Hawe's Wensleydale And last but not least, Hawe’s Wensleydale, the young headstrong gal from North Yorkshire. This little lady has survived, despite almost being shut down and moved to Lancashire in the early nineties. Cheese makers and locals alike rallied together to keep this favorite of Wallace and Gromit where it belonged--in Wensleydale. I love this cheese because it completely evolves in your mouth. Wensleydale is soft and supple near the rind and then gets crumbly in the center. Awesome.

Step back in time and taste what cheese used to be and could be once again. These cheeses hold on to tradition and embody the land. Not to mention, they're delicious!

--Katie Renner, Cheese Buyer

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What's The Deal With Raw Milk Cheese?

why_raw This post was originally written for and published by Serious Eats in 2014.

Raw, or unpasteurized, milk has been a controversial topic for quite some time, with strong arguments on each side. But with the FDA's recently increased inspections on raw milk cheese, the debate has picked up new steam—some believe it's the agency's first step toward changing current regulations, or even banning raw milk cheese altogether.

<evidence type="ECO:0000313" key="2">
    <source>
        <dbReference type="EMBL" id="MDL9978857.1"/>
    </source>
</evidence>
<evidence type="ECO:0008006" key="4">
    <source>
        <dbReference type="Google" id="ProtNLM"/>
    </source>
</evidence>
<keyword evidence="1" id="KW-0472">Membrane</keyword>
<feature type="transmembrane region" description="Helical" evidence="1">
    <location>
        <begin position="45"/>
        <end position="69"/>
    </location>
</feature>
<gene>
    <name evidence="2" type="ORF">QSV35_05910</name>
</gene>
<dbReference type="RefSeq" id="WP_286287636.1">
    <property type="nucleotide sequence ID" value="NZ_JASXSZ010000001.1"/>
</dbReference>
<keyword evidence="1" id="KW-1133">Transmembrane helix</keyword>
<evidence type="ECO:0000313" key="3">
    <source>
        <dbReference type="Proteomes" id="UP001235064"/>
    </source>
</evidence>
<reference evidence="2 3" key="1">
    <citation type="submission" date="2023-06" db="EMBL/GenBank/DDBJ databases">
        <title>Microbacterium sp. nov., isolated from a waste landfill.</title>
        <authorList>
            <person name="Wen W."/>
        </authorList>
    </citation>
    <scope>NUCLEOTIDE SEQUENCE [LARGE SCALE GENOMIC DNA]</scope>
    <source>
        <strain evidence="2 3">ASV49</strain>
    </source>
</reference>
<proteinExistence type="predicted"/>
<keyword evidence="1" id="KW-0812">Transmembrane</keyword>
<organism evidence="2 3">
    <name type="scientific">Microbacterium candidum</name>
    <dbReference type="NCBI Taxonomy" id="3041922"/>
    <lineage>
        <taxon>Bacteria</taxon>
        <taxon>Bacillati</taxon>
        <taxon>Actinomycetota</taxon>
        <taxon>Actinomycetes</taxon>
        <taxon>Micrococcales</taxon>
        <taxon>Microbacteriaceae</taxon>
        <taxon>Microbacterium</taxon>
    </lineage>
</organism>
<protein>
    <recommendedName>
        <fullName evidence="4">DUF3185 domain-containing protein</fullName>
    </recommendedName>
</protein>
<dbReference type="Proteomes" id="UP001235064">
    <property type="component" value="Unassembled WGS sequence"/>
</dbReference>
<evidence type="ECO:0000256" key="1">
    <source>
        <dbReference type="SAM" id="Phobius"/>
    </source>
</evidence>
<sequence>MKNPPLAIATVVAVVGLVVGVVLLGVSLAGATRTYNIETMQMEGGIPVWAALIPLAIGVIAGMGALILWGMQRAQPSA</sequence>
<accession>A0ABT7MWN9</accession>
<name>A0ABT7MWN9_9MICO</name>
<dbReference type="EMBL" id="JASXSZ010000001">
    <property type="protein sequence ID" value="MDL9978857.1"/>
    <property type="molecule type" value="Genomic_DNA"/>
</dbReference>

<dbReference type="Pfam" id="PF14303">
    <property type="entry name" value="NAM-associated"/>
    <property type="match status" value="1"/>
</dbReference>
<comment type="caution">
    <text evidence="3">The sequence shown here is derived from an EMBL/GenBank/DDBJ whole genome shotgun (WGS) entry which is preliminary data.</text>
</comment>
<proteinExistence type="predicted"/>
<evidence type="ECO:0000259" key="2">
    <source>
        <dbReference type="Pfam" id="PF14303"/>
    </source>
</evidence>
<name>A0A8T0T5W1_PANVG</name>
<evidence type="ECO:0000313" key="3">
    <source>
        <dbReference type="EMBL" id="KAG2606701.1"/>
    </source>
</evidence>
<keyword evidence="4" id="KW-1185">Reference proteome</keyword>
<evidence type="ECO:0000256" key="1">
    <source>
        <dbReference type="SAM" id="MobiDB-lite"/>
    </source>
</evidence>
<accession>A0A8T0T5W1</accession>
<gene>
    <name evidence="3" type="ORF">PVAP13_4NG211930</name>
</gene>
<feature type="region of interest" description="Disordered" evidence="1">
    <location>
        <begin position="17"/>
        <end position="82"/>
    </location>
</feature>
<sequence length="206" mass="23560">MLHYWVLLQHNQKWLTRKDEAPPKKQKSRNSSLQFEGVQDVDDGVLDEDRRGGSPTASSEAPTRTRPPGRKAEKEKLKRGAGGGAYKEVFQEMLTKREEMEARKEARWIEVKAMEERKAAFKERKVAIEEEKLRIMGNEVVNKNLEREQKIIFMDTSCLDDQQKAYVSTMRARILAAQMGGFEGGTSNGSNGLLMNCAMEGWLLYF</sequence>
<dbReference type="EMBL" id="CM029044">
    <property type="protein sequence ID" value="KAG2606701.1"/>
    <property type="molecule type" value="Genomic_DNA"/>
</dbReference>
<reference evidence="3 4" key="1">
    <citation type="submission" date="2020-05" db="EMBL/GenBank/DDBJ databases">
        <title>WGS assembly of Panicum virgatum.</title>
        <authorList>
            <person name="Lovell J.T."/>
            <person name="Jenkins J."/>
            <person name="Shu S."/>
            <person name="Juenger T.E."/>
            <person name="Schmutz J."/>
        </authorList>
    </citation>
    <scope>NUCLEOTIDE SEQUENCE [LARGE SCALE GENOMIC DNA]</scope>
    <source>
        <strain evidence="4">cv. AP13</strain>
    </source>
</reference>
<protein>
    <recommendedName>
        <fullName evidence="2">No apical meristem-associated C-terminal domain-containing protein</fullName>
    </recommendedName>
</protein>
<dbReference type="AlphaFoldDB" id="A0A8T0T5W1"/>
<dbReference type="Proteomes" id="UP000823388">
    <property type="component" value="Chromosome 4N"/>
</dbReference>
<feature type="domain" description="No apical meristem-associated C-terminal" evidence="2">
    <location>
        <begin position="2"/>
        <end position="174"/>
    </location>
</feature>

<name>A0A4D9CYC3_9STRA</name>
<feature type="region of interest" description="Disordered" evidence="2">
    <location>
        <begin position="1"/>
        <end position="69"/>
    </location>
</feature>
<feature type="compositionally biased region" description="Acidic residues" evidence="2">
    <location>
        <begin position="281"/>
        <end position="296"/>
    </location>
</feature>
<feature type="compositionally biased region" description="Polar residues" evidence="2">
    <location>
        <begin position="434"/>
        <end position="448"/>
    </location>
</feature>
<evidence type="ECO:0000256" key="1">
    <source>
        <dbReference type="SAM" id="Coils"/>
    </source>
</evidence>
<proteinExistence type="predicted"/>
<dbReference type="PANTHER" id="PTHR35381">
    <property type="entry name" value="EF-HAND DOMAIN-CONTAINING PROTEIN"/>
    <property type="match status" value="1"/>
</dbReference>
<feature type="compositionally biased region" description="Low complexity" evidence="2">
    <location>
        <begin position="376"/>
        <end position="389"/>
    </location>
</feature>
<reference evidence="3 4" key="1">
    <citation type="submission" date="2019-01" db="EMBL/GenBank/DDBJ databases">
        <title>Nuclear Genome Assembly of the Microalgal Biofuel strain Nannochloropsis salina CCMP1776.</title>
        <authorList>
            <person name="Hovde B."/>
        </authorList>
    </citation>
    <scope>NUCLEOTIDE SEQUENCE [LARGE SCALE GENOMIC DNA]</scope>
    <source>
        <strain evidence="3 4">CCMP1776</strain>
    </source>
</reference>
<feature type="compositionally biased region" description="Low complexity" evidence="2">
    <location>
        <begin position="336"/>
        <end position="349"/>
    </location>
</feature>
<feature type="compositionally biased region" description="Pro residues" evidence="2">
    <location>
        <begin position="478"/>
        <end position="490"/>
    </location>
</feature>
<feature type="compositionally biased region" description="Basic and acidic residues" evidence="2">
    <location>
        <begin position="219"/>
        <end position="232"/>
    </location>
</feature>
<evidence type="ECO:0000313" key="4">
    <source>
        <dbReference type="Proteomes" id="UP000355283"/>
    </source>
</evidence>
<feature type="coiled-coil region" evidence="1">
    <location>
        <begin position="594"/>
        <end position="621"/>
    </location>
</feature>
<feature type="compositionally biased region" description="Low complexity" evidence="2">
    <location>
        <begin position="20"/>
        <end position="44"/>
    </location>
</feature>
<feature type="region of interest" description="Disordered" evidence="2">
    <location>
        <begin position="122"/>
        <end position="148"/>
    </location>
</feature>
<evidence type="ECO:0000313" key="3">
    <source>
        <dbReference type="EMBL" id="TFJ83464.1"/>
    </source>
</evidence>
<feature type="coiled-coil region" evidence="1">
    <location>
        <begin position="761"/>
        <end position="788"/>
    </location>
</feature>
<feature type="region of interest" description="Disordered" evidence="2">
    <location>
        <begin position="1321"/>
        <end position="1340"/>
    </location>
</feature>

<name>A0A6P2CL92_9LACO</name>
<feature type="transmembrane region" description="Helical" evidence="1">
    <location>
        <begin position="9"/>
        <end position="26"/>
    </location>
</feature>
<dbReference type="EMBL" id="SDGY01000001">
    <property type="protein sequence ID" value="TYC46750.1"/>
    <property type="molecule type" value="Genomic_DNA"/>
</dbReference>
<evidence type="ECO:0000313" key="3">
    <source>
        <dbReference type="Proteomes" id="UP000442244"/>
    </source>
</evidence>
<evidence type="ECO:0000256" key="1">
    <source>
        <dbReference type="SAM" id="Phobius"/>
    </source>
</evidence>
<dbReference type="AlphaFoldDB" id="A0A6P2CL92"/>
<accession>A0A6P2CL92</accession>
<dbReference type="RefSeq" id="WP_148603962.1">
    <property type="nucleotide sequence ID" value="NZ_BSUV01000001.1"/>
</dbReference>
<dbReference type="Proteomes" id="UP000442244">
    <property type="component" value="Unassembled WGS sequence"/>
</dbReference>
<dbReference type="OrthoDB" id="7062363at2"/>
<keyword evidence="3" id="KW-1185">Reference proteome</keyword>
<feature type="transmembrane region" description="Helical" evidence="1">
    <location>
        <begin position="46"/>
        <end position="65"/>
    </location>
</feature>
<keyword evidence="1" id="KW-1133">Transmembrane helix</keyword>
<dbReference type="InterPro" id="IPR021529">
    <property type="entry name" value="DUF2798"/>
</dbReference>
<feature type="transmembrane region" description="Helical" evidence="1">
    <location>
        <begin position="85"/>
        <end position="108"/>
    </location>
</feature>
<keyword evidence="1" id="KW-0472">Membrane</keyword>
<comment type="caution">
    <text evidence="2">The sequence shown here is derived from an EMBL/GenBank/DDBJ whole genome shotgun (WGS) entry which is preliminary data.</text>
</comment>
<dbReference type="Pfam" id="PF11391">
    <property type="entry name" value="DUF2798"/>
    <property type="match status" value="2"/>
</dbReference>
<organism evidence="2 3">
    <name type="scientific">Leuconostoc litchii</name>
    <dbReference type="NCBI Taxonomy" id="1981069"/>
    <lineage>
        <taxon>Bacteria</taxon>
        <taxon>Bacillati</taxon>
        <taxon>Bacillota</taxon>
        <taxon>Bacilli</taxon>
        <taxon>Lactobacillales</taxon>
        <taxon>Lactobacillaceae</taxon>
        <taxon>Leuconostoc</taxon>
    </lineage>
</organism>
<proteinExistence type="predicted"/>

Given the depth and breadth of this particular dispute, there's simply too much to tackle here (we've got it covered in more detail right this way). But in short, some people believe that raw milk cures allergies and a host of other ailments, while others think raw milk in any form is incredibly dangerous. As someone who sells raw milk cheeses for a living, I obviously have a natural bias on this topic. But before I go into my own reasons, let's take a look at the basics —here's what you need to know about raw milk cheese:

  • Pasteurization kills pathogens such as Listeria and e. Coli (plus others like Staphylococcus aureus and Salmonella) which can be present in raw milk. Opponents of raw milk assert that the only truly safe cheese is pasteurized cheese.
  • Cows kept in dirty, confinement conditions are much more likely to develop udder infections or other illnesses that can contaminate milk.
  • Raw milk proponents argue that milk from well-treated cows kept in sanitary conditions is safe and pathogen free.